Baseball In The United States
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Baseball in The United States
Baseball in the United States
A-Rod3.jpg
Alex Rodriguez batting in 2007
Country United States
USA Baseball
Men's national team;
Women's national team
1862
National competitions
Club competitions
International competitions

Baseball in the United States is one of the most popular sports for both participants and spectators.[1][2] The highest level of baseball in the U.S. is Major League Baseball.[3] The World Series of Major League Baseball is the culmination of the sport's postseason each October. It is played between the winner of each of the two leagues, the American League and the National League, and the winner is determined through a best-of-seven playoff.[4]

As baseball developed over 150 years ago in the northeast, it has been played and followed in the region longer than in others.

An extensive minor league baseball system covers most mid-sized cities in the United States. Minor league baseball teams are organized in a six-tier hierarchy, in which the highest teams (AAA) are in major cities that do not have a major league team but often have a major team in another sport, and each level occupies progressively smaller cities. The lowest levels of professional baseball serve primarily as development systems for the sport's most inexperienced prospects, with the absolute bottom, the rookie leagues, occupying the major league squads' spring training complexes and making no effort to earn money on their own.

Some limited independent professional baseball exists, the most prominent being the Atlantic League, which occupies mostly suburban locales that are not eligible for high level minor league teams of their own. Outside the minor leagues are collegiate summer baseball leagues, which occupy towns even smaller than those at the lower end of minor league baseball and typically cannot support professional sports. Summer baseball is an amateur exercise and uses players that choose not to play for payment in order to remain eligible to play college baseball for their respective universities in the spring. At the absolute lowest end of the organized baseball system is senior amateur baseball (also known as Town Team Baseball), which typically plays its games only on weekends.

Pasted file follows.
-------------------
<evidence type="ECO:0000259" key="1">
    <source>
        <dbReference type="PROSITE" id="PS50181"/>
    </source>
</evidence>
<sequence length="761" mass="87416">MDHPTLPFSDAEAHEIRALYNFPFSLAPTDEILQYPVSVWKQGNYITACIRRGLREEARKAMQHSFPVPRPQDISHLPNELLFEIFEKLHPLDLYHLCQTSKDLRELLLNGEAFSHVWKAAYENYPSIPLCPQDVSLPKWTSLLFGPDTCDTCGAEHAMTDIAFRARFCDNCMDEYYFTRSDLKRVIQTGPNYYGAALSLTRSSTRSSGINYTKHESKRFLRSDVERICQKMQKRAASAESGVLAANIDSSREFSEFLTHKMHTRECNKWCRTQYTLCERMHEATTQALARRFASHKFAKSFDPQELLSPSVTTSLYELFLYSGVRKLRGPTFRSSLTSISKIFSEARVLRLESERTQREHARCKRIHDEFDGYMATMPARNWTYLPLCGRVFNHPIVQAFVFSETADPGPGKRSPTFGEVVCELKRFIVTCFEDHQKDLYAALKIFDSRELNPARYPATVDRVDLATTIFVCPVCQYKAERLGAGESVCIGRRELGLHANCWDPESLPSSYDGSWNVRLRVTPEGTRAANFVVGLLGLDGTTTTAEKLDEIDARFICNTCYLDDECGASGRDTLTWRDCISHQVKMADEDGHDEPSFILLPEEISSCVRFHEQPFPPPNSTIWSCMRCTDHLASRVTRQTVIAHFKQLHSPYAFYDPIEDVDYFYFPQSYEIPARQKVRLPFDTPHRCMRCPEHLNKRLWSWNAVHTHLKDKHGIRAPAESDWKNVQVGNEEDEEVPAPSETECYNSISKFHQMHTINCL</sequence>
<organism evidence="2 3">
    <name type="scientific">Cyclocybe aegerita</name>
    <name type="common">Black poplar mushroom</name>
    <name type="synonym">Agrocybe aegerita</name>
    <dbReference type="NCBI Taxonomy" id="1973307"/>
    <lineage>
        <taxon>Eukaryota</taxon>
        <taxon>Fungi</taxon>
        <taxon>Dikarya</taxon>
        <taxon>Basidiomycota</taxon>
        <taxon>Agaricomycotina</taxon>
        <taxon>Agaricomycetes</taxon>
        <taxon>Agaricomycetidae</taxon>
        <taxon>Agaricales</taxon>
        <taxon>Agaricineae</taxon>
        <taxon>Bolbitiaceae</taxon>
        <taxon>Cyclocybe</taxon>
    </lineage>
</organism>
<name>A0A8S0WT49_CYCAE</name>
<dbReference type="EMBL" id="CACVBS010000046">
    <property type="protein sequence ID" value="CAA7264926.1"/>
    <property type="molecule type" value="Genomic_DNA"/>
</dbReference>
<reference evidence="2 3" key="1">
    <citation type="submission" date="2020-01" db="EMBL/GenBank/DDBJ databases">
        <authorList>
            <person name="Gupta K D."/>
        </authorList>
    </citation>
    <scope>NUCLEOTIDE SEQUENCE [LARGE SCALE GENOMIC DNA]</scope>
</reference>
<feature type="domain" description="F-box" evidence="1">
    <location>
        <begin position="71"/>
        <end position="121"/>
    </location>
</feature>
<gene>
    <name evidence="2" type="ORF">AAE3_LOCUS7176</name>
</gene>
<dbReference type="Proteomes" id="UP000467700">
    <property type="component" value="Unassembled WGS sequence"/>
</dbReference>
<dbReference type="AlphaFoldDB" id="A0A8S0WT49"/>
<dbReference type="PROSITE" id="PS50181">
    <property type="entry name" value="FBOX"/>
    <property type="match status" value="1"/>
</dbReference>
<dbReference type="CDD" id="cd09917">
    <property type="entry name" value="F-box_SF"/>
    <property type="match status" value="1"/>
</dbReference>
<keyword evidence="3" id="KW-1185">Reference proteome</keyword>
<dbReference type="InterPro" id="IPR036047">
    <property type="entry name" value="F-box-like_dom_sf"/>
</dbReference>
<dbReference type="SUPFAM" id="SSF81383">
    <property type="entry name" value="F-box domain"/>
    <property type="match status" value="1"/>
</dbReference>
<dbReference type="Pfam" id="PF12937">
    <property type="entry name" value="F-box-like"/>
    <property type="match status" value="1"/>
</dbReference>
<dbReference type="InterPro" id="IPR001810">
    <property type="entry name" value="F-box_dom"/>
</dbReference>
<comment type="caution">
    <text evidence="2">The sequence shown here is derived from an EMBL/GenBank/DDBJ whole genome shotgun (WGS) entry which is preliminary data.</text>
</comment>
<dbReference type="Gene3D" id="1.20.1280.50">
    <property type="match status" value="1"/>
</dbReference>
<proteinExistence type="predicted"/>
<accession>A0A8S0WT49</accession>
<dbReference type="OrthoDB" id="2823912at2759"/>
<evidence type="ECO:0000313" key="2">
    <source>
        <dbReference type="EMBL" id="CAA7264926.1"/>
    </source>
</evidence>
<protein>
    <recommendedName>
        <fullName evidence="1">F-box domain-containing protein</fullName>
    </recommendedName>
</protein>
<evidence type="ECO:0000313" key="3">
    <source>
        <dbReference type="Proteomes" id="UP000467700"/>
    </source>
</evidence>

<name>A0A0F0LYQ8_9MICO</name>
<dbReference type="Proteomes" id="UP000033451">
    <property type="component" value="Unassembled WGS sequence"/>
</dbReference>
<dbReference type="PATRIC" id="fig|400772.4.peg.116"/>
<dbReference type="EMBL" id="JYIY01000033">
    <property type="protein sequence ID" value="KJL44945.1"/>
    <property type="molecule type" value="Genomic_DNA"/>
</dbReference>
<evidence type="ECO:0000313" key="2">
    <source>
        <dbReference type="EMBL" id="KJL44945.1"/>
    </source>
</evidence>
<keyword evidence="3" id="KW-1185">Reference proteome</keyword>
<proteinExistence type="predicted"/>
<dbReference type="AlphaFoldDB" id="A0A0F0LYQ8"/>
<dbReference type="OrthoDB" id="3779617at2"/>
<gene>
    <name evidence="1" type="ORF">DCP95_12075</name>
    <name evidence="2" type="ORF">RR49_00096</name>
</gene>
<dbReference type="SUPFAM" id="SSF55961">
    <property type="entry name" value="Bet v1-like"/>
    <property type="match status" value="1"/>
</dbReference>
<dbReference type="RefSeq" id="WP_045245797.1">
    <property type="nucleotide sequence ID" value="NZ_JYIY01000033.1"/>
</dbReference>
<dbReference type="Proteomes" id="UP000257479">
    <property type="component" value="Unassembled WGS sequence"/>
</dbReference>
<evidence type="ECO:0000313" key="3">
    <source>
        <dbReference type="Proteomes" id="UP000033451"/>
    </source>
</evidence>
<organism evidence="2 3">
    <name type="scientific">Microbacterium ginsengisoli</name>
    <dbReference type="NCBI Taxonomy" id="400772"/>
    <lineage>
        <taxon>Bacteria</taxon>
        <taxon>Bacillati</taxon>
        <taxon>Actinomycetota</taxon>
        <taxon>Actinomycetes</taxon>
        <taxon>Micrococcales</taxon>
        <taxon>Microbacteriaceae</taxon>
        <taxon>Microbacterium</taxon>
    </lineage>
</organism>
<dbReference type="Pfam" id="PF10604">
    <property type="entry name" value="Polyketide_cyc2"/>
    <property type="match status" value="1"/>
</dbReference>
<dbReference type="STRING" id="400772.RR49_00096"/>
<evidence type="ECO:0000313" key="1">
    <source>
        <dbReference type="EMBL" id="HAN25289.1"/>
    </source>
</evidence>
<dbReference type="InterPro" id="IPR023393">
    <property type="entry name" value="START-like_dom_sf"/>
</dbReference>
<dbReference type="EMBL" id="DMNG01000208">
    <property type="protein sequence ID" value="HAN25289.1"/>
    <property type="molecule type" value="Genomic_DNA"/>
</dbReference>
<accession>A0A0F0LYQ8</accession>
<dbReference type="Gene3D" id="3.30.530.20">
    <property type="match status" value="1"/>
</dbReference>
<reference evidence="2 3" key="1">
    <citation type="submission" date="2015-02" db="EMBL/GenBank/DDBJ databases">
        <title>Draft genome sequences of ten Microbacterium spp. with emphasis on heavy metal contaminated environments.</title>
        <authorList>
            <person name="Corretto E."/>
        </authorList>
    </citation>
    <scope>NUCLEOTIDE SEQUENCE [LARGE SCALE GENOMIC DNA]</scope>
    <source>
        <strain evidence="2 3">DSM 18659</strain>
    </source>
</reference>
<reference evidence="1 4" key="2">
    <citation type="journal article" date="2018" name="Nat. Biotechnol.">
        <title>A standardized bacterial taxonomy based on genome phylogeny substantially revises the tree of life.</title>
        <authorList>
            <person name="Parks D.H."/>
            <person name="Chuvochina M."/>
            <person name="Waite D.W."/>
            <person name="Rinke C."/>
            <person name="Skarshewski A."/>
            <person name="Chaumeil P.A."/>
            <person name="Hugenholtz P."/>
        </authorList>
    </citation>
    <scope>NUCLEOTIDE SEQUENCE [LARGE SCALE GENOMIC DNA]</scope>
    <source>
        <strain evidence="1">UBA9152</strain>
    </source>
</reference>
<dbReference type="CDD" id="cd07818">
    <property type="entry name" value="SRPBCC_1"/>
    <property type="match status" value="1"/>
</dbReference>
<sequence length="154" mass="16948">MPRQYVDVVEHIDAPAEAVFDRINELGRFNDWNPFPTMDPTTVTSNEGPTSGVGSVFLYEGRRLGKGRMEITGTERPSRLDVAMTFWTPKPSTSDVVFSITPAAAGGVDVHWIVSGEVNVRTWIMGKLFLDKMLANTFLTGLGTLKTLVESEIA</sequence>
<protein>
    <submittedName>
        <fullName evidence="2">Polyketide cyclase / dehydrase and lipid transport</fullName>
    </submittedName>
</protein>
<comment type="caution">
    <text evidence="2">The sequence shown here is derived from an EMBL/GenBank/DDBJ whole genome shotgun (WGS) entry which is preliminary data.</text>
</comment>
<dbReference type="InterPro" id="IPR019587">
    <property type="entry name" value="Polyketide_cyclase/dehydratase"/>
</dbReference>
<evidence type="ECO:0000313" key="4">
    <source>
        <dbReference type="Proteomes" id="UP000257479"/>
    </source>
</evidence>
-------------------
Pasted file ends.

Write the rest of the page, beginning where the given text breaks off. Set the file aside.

Major League Baseball

Fenway Park in Boston is the oldest stadium in Major League Baseball.

Major League Baseball (MLB) is a professional baseball organization that is the oldest of the four major professional sports leagues in the United States and Canada. A total of 30 teams now play in the American League (AL) and National League (NL), with 15 teams in each league. The AL and NL operated as separate legal entities from 1901 and 1876 respectively. After cooperating but remaining legally separate entities since 1903, in 2000 the leagues merged into a single organization led by the Commissioner of Baseball.[5] The organization also oversees minor league baseball leagues, which comprise about 240 teams affiliated with the major-league clubs. With the World Baseball Softball Confederation, MLB manages the international World Baseball Classic tournament.

Baseball's first professional team was founded in Cincinnati in 1869. The first few decades of professional baseball were characterized by rivalries between leagues and by players who often jumped from one team or league to another. The period before 1920 in baseball was known as the dead-ball era; players rarely hit home runs during this time. Baseball survived a conspiracy to fix the 1919 World Series, which came to be known as the Black Sox Scandal. The sport rose in popularity in the 1920s, and survived potential downturns during the Great Depression and World War II. Shortly after the war, baseball's color barrier was broken by Jackie Robinson.